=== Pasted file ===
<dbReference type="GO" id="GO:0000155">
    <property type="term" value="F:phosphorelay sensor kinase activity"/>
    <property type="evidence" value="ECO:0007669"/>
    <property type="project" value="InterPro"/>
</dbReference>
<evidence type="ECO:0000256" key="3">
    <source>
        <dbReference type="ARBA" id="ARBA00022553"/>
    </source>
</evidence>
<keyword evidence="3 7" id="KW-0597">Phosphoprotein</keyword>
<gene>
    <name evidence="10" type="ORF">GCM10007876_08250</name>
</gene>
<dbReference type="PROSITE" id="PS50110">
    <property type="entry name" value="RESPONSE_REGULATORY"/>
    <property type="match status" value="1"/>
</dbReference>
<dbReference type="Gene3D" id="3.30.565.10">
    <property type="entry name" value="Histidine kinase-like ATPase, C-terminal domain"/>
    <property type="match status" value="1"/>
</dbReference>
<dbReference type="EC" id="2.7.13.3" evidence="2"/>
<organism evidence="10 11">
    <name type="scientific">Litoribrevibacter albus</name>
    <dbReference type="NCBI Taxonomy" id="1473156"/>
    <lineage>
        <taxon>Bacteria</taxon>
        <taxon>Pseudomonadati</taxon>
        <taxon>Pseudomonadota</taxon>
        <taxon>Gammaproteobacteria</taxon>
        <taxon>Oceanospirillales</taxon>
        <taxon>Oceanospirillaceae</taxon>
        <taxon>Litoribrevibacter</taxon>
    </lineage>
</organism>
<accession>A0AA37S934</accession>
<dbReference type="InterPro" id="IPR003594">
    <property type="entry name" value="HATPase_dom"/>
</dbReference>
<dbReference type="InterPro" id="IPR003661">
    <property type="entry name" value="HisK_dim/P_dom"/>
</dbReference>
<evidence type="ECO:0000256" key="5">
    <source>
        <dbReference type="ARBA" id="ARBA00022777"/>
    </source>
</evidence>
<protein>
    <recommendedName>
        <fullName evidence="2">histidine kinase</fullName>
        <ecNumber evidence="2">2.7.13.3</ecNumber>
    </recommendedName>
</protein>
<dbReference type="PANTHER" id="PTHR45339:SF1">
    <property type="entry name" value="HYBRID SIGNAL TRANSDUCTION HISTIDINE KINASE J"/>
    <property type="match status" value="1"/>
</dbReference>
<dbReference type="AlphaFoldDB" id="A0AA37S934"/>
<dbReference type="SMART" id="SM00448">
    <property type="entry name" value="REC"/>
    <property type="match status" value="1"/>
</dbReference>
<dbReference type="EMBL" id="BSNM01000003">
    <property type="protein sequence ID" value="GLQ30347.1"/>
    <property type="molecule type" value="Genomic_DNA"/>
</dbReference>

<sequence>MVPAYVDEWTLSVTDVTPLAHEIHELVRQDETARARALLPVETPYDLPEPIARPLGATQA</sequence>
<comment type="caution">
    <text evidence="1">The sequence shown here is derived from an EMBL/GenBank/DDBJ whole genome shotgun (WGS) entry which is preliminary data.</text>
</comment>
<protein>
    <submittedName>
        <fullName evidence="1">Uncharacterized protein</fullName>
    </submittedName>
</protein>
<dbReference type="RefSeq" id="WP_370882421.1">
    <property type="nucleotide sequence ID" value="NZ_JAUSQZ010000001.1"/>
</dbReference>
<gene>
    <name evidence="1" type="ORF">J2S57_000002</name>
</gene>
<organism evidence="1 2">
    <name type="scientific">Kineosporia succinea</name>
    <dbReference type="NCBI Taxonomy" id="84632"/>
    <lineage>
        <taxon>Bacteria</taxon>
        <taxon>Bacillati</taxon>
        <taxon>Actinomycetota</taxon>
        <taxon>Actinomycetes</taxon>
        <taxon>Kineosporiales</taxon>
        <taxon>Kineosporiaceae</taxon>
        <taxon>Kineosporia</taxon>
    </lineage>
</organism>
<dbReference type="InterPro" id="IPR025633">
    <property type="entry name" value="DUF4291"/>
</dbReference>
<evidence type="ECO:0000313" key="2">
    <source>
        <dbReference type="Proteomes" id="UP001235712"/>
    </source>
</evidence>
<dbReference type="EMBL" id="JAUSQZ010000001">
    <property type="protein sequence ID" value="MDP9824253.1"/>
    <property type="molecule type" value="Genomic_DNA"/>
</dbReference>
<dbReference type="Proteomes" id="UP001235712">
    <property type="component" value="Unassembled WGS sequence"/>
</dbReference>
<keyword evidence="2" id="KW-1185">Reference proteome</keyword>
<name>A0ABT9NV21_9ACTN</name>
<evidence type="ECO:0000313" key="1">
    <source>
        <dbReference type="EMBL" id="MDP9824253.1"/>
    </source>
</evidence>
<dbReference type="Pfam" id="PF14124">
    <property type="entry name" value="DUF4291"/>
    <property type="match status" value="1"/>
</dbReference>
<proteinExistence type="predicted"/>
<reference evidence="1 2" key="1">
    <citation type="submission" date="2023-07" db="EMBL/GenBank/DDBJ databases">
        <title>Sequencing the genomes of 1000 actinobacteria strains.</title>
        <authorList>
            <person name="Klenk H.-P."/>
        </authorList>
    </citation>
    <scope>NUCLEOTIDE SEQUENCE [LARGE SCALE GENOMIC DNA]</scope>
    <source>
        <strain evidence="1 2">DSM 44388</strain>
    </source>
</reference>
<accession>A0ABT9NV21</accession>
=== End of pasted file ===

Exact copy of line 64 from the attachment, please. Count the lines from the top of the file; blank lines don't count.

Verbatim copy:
<dbReference type="EMBL" id="BSNM01000003">